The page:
Picture with me the perfect lesbian sitcom, originally titled Two Mommies: it’s about two 30-something women raising two teenage daughters and a seven-year-old son in the West Village. Brassy Kate works as a travel agent and pearl-wearing Allie works inside the home. Their kids often breezily call out, “Hey, Moms!” as if that’s a perfectly normal thing to do.
There are 11,000 of them on the span. They’ll soon be removed as part of the bridge’s rehab project
These are jobs with fair wages and ample opportunity.
I have a medically complex child. I've been waiting for the day to get him vaccinated, and now I can finally breathe.
My 7-year-old is a medically complex child, and the pandemic has had me on edge about his safety.
Once one of the worst agencies of its kind in the country, the office of Children, Youth and Families is now a model of success.
The innovative Hello Baby program offers resources for new parents, seeking out those that might need support the most.
A Pittsburgh-based expert in helping children with neurological blindness seeks new home for progressive practice
Parents around the country have sought help from Christine Roman-Lantzy to help their children see. West Penn Hospital is sunsetting her program.
“With schools closed during the coronavirus pandemic, parents of children with disabilities are facing a new set of challenges.”
Rebecca Maine’s unlikely journey to the sweet science began in Punxsutawney and took shape in Pittsburgh rings.
On a bright Wednesday morning in March, we leave for daycare and work because that is what we do, even when we’ve spent the evening in Trauma One of Children’s Hospital because WD, my two-year-old, had a longer-than-usual seizure. We were home by midnight; everything seemed under control. Why wouldn’t we go about our day?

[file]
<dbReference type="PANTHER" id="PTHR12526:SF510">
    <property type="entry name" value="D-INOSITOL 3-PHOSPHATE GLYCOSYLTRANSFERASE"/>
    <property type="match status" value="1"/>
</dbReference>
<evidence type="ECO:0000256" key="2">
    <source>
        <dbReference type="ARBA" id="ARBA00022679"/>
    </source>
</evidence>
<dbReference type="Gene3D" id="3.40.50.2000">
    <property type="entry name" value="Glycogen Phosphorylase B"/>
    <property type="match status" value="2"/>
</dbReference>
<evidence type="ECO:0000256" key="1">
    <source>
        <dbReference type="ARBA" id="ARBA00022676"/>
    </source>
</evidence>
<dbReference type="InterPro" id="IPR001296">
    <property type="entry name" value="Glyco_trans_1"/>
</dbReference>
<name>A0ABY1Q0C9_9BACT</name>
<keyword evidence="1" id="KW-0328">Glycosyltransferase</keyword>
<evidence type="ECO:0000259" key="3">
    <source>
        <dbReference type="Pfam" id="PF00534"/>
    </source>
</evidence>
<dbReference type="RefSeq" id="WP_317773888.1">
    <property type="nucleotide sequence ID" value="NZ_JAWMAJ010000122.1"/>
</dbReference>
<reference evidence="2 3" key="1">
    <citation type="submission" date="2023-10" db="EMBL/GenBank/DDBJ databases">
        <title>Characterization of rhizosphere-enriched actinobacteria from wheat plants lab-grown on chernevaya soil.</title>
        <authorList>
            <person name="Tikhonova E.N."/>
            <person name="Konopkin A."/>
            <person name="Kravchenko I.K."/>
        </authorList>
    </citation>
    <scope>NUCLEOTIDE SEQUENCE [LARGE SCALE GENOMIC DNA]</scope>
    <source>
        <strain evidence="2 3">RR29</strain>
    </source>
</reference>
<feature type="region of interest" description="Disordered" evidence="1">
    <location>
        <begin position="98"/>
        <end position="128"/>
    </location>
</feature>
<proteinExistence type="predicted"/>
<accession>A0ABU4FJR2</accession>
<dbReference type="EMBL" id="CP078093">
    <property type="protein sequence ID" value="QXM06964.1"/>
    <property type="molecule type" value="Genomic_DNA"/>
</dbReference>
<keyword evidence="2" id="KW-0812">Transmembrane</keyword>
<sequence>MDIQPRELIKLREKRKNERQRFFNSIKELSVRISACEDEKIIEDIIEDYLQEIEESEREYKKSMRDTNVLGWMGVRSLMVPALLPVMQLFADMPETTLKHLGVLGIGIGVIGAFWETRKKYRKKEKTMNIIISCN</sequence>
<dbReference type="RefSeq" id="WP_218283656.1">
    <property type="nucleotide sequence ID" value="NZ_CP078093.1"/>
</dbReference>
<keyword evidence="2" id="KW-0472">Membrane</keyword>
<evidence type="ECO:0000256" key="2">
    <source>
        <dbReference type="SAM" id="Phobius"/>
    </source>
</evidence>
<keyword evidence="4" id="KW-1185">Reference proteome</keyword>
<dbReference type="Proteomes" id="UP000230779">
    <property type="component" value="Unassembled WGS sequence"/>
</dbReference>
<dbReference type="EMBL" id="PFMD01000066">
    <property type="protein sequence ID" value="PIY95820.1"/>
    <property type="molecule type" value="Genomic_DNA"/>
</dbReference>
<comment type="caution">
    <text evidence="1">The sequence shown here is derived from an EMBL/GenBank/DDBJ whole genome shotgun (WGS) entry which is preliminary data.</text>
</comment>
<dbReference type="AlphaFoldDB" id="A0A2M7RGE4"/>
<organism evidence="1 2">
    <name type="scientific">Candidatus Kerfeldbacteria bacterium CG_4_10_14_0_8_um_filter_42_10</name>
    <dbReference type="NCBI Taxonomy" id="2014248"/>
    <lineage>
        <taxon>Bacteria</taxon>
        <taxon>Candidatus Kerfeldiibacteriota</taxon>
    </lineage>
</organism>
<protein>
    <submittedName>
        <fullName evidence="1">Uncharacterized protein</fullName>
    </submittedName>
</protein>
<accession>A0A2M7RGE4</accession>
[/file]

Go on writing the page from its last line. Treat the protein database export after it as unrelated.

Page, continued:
We’re only a few blocks from home when WD, strapped in his car seat, starts making a sound that’s somewhere between a gasp and if someone punched you in the gut. His face tu...
After feeling duped by adoption agencies, these women are on a mission to combat adoption coercion.
What do a professional wrestler, a musician, an improviser, a roller derby athlete, a novelist and a burlesque performer have in common? They are all following their passion even though it doesn’t pay the bills.
Being great at something doesn’t necessarily mean you can make a living off of it. These six people have reached national and even international heights in their respective fields — yet all six still have day jobs. Here’s how (and why) they do what they do so well.